Aaron Lint wrestled 54 times this season.
Each time, Lint walked off the mat the victor. Of those 54 matches, Lint estimates that six or seven ended with a win by forfeit.
The rest? A pinned opponent, every time. But winning has become old hat to Lint.
The Winslow senior capped this season off with his third state championship in the 285-pound division. Andrew Lyman of Fryeburg Academy was the lastest in the road to a title, as Lint pinned Lyman in 45 seconds to win the title at the Class B state championships Feb. 16 in Bath.
For his accomplishments, Lint has been named the Morning Sentinel Wrestler of the Year.
Lint entered the season focused on winning another state title, not thinking of his previous accomplishments.
“I wiped (the previous two state titles) off my shoulders,” Lint said. “I told myself that it was a new year, I’ve got to come into it strong, practice hard. I pushed my teammates and my teammates pushed me. Really, everything just fell into place. That’s what happens when you work hard.”
It wasn’t as easy as previous seasons. A defensive tackle on the football team, the Black Raiders went deep into November, going to the Class C state championship game before losing to Leavitt. Lint had little time to collect himself and prepare for wrestling season.
“The only big thing was conditioning,” Lint said. “The conditioning for football is so much different than wrestling. Football is five to six second bursts. Wrestling, you’re going a full two minutes, a five second break, two minutes again and on and on. I was already part-way into shape because of football. Everything else fell into place.”
A typical high school wrestling match between 285-pounders involves strength and leverage, not unlike sumo wrestling matches in Japan. But Lint presented a different aspect that set him apart from his oppenents: Quickness.
“Quick feet and explosive,” Winslow head coach Terry Devereaux said. “He would throw around guys who were about the same weight as him. There was a kid from Fryeburg, he was 6’3″ and 270 (pounds). Aaron just threw him, pinned him two or three times during the season. He’s a deceptive kid in how he looks. He’s very strong through the arms and shoulders.”
Lint credited his quickness to wrestling with lighter wrestlers.
“I think for the past few years, I picked up my quickness working with our 220 (pound wrestlers),” Lint said. “Mixing it up with 220 and 285 (pound wrestlers) and just being aggressive. It really makes a difference.”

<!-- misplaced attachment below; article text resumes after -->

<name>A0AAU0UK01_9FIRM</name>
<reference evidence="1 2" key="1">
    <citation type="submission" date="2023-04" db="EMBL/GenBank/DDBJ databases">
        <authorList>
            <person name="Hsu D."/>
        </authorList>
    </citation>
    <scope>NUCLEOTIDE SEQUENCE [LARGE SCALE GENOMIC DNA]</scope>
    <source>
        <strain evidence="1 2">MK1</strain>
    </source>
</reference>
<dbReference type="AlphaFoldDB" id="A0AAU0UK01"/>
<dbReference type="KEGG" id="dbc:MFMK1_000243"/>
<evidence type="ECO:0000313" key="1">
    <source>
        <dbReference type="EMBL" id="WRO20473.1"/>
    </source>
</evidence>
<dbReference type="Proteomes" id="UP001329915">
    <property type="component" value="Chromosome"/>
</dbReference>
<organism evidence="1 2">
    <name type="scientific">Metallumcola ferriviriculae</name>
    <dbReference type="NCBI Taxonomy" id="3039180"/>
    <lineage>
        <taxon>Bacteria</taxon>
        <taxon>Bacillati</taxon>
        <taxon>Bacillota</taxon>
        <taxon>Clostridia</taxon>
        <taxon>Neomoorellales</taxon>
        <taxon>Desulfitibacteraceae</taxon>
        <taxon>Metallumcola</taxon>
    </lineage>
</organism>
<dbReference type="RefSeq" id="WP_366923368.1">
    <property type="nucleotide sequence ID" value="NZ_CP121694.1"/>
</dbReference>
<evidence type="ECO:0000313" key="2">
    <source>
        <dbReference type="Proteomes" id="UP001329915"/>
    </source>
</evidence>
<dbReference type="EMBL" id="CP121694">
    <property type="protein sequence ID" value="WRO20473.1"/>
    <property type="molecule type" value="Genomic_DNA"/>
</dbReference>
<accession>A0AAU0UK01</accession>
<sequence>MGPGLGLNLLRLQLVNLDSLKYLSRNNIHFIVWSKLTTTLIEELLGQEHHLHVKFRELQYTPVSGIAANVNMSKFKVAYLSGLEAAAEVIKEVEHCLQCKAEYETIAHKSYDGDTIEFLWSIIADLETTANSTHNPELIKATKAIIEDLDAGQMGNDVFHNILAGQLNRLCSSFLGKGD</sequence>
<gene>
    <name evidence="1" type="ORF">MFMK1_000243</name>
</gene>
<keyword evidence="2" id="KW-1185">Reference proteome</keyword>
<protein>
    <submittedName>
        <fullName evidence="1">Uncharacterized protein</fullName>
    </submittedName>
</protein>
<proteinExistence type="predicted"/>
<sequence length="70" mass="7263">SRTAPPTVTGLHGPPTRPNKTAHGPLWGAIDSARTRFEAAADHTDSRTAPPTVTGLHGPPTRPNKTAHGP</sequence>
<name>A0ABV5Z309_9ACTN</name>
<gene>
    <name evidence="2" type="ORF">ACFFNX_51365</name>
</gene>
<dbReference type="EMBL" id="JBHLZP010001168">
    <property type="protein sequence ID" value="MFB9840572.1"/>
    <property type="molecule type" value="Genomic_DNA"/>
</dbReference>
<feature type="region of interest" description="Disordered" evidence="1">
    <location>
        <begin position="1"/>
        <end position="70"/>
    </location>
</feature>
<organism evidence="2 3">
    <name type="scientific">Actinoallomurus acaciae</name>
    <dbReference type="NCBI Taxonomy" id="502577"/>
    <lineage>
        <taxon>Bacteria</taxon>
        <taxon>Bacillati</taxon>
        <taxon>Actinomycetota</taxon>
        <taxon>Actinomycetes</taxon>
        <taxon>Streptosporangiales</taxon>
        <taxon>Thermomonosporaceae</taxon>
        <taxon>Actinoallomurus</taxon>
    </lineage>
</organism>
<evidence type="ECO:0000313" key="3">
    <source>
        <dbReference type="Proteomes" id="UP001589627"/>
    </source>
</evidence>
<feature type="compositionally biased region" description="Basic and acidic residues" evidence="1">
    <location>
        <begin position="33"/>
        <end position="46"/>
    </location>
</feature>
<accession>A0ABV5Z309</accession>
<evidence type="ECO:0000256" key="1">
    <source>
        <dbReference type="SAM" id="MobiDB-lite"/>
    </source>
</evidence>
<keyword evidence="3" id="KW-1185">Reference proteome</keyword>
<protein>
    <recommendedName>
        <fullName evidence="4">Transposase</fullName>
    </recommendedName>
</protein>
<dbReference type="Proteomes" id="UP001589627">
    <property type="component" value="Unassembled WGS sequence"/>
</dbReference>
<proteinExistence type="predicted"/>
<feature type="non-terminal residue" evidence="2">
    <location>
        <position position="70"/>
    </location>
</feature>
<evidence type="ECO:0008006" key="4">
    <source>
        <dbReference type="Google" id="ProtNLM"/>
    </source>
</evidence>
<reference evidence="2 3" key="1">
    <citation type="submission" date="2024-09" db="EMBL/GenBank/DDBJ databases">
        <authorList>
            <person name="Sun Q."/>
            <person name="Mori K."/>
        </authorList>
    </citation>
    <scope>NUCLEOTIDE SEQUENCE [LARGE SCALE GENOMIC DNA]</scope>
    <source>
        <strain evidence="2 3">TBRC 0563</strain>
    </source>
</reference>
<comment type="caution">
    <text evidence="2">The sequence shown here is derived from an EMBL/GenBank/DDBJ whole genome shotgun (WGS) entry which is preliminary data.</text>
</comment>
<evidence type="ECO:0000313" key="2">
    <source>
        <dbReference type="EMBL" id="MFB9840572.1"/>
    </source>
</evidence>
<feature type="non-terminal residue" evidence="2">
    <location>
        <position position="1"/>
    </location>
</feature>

At 5-7, Lint’s height also presented an advantage, allowing him to shoot at the legs of taller wrestlers. Lint also credited assistant coach Kris Segars, who presented a regular 285-pound wrestler to practice on.
“With Kris Segars, he’s a full 285 (pounds),” Lint said. “He’s 6’4″, he wrestled for his high school down in Connecticut. When I’m wrestling him, I’m seeing stuff that he learned out of state. Him just being there and being my wrestling partner, I’m getting used to wrestling the big guys and using my quickness on them, (finding) out what works and what doesn’t.”
“To have Kris working with him, it was fully instrumental in Aaron’s development,” Devereaux said.
Being one of the most dominating wrestlers in the state, coaches were mindful to have their heavyweights take different approaches to Lint during the season. Lint said the preperation makes him more determined to win.
“I thrive off it,” Lint said. “Other coaches go up to heavyweights and tell them what to do, see if they can beat me. When I see or hear that, it motivates me big time.”
His work paid off in beating Lyman for the state title, a fitting ending to a dominating career.
“It was really exciting just to be there,” Lint said. “I had the mindset of just wanting to win. I knew I had a chance to win, I just had to go out there, wrestle my match. I couldn’t make any stupid mistakes and have good balance. I knew I could come out on top.”
Lint said he has offers to wrestle in college, but has not decided on his college plans as of press time.
Dave Dyer — 621-5639